• H.R. 5343 (Simpson, R-Idaho) (National Forest System), would promote the economic development and recreational use of National Forest System lands and other public lands in central Idaho, to designate certain lands in the Challis National Forest, the Sawtooth National Recreation Area, and the Challis District of the BLM as the Boulder-White Cloud Management Area to ensure the continued management of these lands for recreational use as well as for conservation and resource protection, to add certain National Forest System lands and BLM lands in central Idaho to the National Wilderness Preservation System, and for other purposes. 150 Cong. Rec. H9049 (daily ed. Oct. 8, 2004). The bill was referred to the Committee on Resources.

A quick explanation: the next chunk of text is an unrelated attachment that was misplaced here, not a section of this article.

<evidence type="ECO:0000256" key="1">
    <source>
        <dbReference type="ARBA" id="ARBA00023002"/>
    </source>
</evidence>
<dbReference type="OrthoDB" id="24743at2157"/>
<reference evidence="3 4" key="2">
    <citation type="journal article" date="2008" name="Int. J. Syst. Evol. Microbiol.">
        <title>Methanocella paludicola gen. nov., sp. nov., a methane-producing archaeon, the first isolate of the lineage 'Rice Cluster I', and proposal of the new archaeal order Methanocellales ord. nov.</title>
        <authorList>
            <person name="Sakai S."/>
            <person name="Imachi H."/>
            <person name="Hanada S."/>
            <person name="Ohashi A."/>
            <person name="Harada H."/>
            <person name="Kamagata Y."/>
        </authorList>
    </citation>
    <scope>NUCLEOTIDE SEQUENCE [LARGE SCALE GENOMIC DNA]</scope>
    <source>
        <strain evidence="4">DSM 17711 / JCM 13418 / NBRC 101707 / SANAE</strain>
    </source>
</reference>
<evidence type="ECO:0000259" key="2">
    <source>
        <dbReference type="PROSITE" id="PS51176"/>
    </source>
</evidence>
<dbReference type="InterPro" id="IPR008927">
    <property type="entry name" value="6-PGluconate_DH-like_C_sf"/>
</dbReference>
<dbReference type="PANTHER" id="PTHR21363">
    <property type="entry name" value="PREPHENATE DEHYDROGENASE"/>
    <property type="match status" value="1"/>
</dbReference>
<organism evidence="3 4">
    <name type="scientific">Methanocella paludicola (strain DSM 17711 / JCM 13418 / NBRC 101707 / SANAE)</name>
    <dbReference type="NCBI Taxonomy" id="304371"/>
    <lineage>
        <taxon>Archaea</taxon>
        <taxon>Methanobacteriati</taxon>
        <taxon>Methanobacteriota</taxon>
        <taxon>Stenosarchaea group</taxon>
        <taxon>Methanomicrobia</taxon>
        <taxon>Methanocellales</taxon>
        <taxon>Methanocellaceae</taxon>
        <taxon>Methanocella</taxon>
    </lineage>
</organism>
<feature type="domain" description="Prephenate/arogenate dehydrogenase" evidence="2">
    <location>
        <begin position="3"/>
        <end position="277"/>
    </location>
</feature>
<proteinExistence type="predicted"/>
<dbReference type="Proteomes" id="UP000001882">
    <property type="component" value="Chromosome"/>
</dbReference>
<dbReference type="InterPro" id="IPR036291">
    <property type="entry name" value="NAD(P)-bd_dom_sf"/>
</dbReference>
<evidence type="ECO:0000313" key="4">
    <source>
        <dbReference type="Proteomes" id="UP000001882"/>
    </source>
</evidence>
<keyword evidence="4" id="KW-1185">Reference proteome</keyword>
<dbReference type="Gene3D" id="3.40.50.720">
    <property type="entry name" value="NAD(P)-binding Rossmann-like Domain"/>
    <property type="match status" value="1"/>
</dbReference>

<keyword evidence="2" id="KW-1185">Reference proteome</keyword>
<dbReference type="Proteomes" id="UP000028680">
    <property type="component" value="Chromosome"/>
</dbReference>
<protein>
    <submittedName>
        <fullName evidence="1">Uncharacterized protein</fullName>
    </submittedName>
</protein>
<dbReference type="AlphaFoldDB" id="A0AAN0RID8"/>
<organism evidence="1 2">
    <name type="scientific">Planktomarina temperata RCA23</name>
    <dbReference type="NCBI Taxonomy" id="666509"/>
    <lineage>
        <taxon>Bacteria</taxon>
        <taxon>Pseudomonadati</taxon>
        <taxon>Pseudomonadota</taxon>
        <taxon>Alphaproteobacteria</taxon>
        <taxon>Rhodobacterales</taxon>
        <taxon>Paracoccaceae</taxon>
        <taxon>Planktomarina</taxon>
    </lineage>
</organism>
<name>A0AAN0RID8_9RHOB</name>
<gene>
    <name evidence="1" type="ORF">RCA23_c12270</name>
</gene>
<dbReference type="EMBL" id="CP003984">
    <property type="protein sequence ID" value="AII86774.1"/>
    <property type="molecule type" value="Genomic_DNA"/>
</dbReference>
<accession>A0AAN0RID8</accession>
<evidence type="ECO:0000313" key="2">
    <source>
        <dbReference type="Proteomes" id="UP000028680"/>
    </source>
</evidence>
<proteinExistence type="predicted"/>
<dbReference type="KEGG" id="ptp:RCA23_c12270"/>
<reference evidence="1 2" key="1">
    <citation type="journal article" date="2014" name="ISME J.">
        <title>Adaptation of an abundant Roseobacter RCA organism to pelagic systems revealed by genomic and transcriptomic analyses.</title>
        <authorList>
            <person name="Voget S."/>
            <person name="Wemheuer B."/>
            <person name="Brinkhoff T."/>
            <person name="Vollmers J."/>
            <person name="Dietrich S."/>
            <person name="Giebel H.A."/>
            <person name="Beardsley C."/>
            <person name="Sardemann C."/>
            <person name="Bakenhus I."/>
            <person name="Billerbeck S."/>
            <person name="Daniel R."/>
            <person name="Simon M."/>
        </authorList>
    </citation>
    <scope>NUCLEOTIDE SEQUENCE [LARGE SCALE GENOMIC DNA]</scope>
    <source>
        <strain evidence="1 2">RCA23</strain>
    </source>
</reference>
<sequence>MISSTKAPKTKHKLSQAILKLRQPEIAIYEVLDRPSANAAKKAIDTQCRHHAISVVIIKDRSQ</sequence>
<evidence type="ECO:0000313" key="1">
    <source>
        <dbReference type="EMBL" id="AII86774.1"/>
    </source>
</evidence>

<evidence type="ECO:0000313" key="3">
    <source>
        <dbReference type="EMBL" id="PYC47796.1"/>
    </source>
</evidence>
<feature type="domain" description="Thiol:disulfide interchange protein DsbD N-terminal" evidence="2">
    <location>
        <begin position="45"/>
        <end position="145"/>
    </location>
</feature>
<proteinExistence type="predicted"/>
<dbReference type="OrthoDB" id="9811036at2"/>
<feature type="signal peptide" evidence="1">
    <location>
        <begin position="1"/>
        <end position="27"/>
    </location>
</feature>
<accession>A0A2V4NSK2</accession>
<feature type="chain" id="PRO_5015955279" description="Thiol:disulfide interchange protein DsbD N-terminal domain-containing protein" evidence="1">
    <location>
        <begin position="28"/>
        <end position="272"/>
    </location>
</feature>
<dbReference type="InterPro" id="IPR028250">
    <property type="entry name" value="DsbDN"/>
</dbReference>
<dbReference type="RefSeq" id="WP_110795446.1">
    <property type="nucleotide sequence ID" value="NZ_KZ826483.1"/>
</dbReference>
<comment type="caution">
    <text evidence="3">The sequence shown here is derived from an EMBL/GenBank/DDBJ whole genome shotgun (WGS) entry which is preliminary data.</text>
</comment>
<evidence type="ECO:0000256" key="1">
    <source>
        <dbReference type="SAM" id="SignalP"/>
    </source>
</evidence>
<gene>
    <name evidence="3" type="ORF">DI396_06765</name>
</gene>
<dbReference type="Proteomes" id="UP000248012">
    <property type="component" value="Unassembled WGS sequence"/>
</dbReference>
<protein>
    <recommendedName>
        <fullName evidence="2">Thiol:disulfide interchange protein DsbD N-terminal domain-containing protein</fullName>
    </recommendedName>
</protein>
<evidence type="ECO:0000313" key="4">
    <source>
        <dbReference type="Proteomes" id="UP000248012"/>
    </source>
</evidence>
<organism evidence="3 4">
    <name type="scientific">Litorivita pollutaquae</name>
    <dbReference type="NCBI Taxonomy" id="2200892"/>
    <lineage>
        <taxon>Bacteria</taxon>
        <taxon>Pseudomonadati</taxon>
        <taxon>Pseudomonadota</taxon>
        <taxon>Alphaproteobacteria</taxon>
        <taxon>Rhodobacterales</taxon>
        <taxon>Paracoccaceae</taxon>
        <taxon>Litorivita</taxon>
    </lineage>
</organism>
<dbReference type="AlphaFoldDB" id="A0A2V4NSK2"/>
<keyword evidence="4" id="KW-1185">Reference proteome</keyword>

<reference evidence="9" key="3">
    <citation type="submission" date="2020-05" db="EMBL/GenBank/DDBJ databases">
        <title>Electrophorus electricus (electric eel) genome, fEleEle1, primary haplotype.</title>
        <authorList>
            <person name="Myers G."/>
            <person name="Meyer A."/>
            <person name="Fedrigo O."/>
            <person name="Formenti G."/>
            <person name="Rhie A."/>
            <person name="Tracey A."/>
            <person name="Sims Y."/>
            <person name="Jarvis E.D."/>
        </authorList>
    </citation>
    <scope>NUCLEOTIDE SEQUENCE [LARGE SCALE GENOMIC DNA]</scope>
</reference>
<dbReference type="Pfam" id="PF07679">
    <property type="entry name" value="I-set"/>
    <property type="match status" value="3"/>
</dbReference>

• H.R. 5344 (Solis, D-Cal.) (SDWA), would amend the SDWA to require a national primary drinking water regulation for perchlorate. 150 Cong. Rec. H9049 (daily ed. Oct. 8, 2004). The bill was referred to the Committee on Energy and Commerce.
  • H.R. 5348 (Tauzin, R-La.) (National Heritage Area), would establish the Atchafalaya National Heritage Area, Louisiana, and for other purposes. 150 Cong. Rec. H9049 (daily ed. Oct. 8, 2004). The bill was referred to the Committee on Resources.
  • H.R. 5352 (Woolsey, D-Cal.) (boundary expansion), would expand the boundaries of the Gulf of the Farallones National Marine Sanctuary and the Cordell Bank National Marine Sanctuary. 150 Cong. Rec. H9050 (daily ed. Oct. 8, 2004). The bill was referred to the Committee on Resources.